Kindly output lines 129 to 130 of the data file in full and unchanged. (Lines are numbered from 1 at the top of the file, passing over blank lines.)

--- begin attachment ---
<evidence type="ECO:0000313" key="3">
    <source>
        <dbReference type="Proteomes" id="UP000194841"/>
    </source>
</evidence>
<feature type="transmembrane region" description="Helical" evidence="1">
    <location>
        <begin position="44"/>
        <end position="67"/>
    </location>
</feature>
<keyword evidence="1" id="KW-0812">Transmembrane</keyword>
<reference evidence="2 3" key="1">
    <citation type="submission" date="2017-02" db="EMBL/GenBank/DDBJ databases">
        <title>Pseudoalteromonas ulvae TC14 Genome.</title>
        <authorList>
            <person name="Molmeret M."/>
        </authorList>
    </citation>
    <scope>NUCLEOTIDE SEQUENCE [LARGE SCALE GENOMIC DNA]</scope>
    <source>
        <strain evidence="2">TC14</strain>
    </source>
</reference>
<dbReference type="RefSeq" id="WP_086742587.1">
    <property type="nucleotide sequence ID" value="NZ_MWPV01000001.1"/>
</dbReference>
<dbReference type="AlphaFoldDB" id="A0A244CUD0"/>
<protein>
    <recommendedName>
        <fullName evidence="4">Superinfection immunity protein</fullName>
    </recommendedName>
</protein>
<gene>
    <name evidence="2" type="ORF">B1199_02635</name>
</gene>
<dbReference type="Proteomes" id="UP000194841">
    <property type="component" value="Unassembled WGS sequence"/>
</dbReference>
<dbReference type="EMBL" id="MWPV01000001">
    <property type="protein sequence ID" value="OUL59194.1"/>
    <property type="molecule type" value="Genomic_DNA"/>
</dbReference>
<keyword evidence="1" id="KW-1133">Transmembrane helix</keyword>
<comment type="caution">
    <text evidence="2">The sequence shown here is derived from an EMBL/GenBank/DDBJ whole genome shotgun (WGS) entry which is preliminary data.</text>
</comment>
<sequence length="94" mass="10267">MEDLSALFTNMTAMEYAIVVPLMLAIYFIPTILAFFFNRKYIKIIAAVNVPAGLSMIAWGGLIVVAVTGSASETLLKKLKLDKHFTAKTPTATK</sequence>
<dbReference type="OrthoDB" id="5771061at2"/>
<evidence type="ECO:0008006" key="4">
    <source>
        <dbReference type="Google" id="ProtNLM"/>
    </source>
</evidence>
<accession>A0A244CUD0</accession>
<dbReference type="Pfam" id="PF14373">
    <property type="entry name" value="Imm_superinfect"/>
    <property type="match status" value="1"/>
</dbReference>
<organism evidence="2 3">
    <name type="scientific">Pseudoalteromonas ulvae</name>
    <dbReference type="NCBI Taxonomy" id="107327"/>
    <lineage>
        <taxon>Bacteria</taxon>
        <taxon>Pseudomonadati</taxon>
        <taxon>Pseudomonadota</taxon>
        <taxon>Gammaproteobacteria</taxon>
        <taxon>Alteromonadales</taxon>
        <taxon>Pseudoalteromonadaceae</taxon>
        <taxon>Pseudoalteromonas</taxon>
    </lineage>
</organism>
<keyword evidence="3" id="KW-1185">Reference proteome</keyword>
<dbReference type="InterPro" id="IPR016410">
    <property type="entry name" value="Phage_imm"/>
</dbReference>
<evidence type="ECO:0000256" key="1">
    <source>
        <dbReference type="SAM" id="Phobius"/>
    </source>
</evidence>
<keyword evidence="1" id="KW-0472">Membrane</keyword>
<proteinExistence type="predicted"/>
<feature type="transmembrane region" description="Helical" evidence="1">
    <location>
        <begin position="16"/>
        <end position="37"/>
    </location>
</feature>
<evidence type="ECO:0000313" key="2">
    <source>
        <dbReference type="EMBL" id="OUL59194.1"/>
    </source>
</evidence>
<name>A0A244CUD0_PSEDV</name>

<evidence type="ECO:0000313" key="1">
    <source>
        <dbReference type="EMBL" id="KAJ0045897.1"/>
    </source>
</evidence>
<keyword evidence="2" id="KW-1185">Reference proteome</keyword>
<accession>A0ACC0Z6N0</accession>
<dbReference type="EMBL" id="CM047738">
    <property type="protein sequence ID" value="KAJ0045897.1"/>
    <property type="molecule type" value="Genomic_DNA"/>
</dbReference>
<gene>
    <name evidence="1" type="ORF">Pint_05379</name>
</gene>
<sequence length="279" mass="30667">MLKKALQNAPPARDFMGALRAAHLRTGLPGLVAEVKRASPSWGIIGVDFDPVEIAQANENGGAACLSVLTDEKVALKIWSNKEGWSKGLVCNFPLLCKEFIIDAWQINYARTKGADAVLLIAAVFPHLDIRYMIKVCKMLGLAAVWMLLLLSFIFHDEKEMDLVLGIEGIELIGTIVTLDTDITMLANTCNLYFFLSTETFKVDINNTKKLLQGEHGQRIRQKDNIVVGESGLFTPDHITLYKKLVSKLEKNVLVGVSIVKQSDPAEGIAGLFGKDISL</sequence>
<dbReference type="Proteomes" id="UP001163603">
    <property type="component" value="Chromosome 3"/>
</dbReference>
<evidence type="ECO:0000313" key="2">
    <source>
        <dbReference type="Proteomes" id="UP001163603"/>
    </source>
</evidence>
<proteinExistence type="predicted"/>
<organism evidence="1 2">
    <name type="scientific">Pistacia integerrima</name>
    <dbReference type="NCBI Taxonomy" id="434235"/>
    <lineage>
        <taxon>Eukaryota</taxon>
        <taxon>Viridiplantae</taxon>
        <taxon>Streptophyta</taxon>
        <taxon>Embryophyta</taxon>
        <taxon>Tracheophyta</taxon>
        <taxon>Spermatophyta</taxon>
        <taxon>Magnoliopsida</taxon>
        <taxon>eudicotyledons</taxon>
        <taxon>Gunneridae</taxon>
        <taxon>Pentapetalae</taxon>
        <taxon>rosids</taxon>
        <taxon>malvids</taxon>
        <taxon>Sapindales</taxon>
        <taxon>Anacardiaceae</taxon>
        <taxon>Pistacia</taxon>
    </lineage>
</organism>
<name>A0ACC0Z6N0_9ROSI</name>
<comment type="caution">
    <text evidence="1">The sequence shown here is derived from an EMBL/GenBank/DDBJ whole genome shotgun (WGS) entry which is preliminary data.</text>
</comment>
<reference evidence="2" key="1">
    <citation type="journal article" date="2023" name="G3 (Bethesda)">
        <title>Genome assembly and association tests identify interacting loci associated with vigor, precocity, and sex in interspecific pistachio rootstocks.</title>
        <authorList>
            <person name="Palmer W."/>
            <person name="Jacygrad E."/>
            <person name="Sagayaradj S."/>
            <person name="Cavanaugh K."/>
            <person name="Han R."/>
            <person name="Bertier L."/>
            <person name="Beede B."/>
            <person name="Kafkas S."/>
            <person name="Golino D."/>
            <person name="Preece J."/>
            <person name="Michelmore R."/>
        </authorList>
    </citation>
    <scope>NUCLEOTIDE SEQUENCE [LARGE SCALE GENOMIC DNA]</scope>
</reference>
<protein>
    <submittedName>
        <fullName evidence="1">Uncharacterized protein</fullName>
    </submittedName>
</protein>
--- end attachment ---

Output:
        <taxon>Spermatophyta</taxon>
        <taxon>Magnoliopsida</taxon>